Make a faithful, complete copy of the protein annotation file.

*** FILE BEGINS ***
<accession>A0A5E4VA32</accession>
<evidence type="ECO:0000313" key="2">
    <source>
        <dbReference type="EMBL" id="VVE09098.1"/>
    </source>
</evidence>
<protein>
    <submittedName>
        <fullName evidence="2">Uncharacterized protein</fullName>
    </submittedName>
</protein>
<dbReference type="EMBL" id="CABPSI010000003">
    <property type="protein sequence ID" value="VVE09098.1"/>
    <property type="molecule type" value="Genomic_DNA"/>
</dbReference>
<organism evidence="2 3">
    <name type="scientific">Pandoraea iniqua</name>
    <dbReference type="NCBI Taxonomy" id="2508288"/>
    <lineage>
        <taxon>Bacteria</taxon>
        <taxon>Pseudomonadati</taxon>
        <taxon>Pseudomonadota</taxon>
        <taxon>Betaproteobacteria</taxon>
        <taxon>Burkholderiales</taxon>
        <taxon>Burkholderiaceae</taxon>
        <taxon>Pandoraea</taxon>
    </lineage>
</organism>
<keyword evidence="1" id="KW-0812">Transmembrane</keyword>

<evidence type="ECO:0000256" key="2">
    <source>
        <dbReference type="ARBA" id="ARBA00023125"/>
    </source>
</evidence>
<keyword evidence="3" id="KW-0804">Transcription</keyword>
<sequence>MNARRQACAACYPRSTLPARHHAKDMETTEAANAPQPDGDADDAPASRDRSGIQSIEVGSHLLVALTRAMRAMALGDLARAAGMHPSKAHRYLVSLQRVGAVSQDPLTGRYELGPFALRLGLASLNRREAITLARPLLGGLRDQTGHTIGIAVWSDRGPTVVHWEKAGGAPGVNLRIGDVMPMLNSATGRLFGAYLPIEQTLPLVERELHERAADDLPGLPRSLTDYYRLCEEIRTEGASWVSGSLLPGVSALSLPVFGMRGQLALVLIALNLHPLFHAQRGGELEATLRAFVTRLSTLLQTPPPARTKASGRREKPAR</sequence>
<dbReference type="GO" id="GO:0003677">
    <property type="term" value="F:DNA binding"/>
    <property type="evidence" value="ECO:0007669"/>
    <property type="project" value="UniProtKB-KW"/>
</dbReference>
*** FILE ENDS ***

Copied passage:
<accession>A0A5E4VA32</accession>
<evidence type="ECO:0000313" key="2">
    <source>
        <dbReference type="EMBL" id="VVE09098.1"/>
    </source>
</evidence>
<protein>
    <submittedName>
        <fullName evidence="2">Uncharacterized protein</fullName>
    </submittedName>
</protein>
<dbReference type="EMBL" id="CABPSI010000003">
    <property type="protein sequence ID" value="VVE09098.1"/>
    <property type="molecule type" value="Genomic_DNA"/>
</dbReference>
<organism evidence="2 3">
    <name type="scientific">Pandoraea iniqua</name>
    <dbReference type="NCBI Taxonomy" id="2508288"/>
    <lineage>
        <taxon>Bacteria</taxon>
        <taxon>Pseudomonadati</taxon>
        <taxon>Pseudomonadota</taxon>
        <taxon>Betaproteobacteria</taxon>
        <taxon>Burkholderiales</taxon>
        <taxon>Burkholderiaceae</taxon>
        <taxon>Pandoraea</taxon>
    </lineage>
</organism>
<keyword evidence="1" id="KW-0812">Transmembrane</keyword>

<evidence type="ECO:0000256" key="2">
    <source>
        <dbReference type="ARBA" id="ARBA00023125"/>
    </source>
</evidence>
<keyword evidence="3" id="KW-0804">Transcription</keyword>
<sequence>MNARRQACAACYPRSTLPARHHAKDMETTEAANAPQPDGDADDAPASRDRSGIQSIEVGSHLLVALTRAMRAMALGDLARAAGMHPSKAHRYLVSLQRVGAVSQDPLTGRYELGPFALRLGLASLNRREAITLARPLLGGLRDQTGHTIGIAVWSDRGPTVVHWEKAGGAPGVNLRIGDVMPMLNSATGRLFGAYLPIEQTLPLVERELHERAADDLPGLPRSLTDYYRLCEEIRTEGASWVSGSLLPGVSALSLPVFGMRGQLALVLIALNLHPLFHAQRGGELEATLRAFVTRLSTLLQTPPPARTKASGRREKPAR</sequence>
<dbReference type="GO" id="GO:0003677">
    <property type="term" value="F:DNA binding"/>
    <property type="evidence" value="ECO:0007669"/>
    <property type="project" value="UniProtKB-KW"/>
</dbReference>